Maybe it was beneficial and you use the knowledge you gained daily or maybe you’re just glad you survived. Either way, we asked about your hardest class or your toughest professor. Here’s what you told us:
I still tell the story to this day of the impact that my freshman chemistry class had on my degree choice and career path. Not that freshman chemistry should be the hardest class at Rolla, but for me it was a bear. As a result of pulling out a C in the class, I sat back and contemplated my future and a commitment to a degree major. Like any intelligent 19-year-old would do, I made the decision based on which major required no more chemistry classes and more importantly, which major would keep me physically the farthest from the chemistry building. The answer became clear — the electrical engineering curriculum required no additional chemistry and the EE Building was the farthest away on campus (circa 1981). Best decision I ever made.
– Craig M. Koenig, EE’86, Kansas City, Mo.
Definitely Philosophy. Only C of my campus career, and lucky to get that.
– Tom Zenge, CE’69, Cincinnati
My hardest class was Physical Chemistry, taught in the chemical engineering department. On the first test of two, the only thing I got right was my name at the top of the paper, and after the test, I am not sure I got that right. I did manage to pass both semesters of the required course but would not want to go there again.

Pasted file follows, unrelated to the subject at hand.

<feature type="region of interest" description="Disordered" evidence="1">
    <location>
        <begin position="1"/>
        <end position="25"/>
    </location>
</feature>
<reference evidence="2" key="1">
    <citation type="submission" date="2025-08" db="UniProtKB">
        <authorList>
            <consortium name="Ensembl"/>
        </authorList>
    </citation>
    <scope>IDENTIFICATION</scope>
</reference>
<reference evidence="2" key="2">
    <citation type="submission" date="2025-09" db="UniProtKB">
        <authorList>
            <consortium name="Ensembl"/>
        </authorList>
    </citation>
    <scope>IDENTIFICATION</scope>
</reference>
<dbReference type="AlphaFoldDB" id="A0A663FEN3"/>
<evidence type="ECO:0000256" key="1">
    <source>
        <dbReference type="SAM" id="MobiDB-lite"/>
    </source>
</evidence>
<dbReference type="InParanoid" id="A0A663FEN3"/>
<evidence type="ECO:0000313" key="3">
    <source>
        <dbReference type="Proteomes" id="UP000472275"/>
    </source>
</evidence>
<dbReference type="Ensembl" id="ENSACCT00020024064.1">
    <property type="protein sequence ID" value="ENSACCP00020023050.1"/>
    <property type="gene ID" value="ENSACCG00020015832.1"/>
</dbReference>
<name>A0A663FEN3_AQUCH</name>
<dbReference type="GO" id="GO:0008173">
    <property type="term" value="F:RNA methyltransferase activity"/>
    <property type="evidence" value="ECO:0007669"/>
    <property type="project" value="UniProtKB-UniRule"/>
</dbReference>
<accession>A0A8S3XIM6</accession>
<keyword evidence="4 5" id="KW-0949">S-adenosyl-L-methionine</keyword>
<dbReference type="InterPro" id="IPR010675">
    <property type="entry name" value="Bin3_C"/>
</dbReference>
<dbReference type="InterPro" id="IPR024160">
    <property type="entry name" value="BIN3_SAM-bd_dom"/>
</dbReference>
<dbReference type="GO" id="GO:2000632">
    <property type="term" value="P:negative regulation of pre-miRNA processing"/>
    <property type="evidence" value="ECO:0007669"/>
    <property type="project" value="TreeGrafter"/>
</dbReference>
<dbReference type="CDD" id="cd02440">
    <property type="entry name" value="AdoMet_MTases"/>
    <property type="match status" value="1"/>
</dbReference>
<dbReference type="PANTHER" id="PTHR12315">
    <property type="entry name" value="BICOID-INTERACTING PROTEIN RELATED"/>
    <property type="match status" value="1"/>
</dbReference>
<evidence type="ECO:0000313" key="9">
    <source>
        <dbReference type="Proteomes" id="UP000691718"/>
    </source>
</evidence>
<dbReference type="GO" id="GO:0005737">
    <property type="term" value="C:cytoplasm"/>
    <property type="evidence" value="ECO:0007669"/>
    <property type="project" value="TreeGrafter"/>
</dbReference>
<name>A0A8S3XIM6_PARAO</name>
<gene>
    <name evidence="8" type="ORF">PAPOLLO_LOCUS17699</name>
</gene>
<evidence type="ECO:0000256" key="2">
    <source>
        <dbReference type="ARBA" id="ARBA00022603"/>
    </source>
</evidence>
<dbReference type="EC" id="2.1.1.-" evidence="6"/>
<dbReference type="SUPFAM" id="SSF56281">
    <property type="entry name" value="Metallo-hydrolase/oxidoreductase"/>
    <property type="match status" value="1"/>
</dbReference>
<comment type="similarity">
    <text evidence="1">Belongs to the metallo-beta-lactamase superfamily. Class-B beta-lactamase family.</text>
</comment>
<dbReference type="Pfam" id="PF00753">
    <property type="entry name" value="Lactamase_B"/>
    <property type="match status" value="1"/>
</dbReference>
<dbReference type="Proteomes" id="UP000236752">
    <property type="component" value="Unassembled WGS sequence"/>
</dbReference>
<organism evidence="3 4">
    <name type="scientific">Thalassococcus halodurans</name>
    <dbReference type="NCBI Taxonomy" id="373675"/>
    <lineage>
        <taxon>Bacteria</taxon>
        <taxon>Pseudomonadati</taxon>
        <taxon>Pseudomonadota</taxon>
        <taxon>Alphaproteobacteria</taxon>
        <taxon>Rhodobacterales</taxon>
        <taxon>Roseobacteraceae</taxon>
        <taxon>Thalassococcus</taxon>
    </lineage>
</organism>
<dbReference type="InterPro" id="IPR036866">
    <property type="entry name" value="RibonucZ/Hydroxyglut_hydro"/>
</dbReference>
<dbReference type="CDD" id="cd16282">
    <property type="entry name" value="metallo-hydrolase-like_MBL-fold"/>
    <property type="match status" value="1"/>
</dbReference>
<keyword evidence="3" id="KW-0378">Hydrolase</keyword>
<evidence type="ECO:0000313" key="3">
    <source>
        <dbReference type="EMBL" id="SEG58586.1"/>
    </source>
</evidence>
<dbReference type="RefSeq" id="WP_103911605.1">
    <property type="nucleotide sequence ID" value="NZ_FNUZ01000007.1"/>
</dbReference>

– Charlie Campbell, MetE’64 Broken Arrow, Okla.
Organic Chemistry was a tough subject even for most chemical engineering students. Problem was our professor was focused on the organic structure of molecules that made dye. Few if any of us were ever going into the dye industry. So I felt it was a waste of my time and had the misfortune of voicing that opinion. Not a good move. A word to the wise: Go with the flow, it helps your grades. Just realize professors have their own bias. Bottom line is, I did get a good job and worked for the same company for 38 years, achieving a high level of management in a Fortune 500 company. All thanks to a poor boy being blessed with an education from what was then the Missouri School of Mines and Metallurgy.
– Herbert Miller, ChE’57, Celina, Texas
My toughest class was Nuclear Physics in 1963. I just earned a grade high enough to graduate without repeating the class. There was a rumor going around that the physics department made the course extra tough just to create a national name for itself, who knows. I was happy to finish the class and graduate in January 1964. I only used my nuclear metallurgical training for a year after graduating and then changed fields and never looked back. That led to a very rewarding career and finally retirement, which I’m enjoying immensely in East Tennessee.
– William Malone, MetE’64 Loudon, Tenn.